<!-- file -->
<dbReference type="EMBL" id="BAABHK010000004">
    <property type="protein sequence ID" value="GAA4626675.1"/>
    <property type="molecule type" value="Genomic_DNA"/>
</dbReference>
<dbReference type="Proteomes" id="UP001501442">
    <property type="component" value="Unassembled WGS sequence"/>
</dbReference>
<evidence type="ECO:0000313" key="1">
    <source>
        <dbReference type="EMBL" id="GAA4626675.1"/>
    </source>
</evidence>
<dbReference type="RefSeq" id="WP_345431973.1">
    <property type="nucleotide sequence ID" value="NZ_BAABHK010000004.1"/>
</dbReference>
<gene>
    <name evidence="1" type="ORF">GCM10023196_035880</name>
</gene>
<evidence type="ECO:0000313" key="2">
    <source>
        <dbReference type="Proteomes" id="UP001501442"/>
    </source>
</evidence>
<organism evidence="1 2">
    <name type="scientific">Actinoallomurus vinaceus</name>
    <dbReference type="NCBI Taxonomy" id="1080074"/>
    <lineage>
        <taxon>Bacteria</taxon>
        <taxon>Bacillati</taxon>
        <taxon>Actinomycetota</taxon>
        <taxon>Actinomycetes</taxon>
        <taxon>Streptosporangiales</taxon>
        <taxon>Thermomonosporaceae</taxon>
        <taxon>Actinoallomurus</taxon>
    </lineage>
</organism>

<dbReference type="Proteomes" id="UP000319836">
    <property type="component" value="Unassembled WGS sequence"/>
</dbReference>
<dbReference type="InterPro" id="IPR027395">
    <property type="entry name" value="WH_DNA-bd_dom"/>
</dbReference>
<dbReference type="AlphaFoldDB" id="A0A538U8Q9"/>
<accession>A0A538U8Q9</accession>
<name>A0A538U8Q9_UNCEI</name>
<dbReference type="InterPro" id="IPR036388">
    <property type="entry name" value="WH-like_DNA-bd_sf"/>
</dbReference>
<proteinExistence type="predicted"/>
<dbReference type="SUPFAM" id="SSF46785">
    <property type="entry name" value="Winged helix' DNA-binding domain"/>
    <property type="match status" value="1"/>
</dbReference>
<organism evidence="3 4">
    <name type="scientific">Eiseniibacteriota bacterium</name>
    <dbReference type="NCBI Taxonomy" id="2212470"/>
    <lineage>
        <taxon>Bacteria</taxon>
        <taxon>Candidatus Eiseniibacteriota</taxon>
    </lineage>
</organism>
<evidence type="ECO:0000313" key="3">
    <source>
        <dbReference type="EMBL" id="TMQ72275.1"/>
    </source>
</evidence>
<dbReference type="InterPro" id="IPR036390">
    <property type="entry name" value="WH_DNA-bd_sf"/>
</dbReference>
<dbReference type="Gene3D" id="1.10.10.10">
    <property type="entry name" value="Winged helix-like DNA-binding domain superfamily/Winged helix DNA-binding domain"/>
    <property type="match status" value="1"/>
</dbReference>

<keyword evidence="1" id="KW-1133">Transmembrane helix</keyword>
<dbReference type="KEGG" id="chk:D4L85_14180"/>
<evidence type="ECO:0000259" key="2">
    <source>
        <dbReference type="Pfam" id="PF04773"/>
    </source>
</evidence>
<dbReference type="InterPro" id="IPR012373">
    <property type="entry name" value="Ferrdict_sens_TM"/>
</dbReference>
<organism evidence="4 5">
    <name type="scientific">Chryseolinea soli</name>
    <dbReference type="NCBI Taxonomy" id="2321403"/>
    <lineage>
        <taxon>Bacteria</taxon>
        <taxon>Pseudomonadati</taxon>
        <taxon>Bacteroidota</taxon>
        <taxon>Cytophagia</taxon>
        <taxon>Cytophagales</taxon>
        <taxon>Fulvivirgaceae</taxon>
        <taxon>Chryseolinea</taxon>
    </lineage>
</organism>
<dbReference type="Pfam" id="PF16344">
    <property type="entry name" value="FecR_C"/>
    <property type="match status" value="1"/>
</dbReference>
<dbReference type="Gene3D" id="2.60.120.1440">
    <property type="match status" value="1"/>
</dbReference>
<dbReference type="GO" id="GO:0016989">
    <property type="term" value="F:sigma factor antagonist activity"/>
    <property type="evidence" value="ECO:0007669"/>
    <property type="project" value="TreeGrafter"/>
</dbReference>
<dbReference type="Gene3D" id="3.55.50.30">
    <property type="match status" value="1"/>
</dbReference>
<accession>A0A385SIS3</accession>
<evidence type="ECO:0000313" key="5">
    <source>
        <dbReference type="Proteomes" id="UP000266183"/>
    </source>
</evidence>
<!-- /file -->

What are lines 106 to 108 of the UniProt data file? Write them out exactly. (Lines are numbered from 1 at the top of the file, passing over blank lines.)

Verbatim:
    <property type="evidence" value="ECO:0007669"/>
    <property type="project" value="TreeGrafter"/>
</dbReference>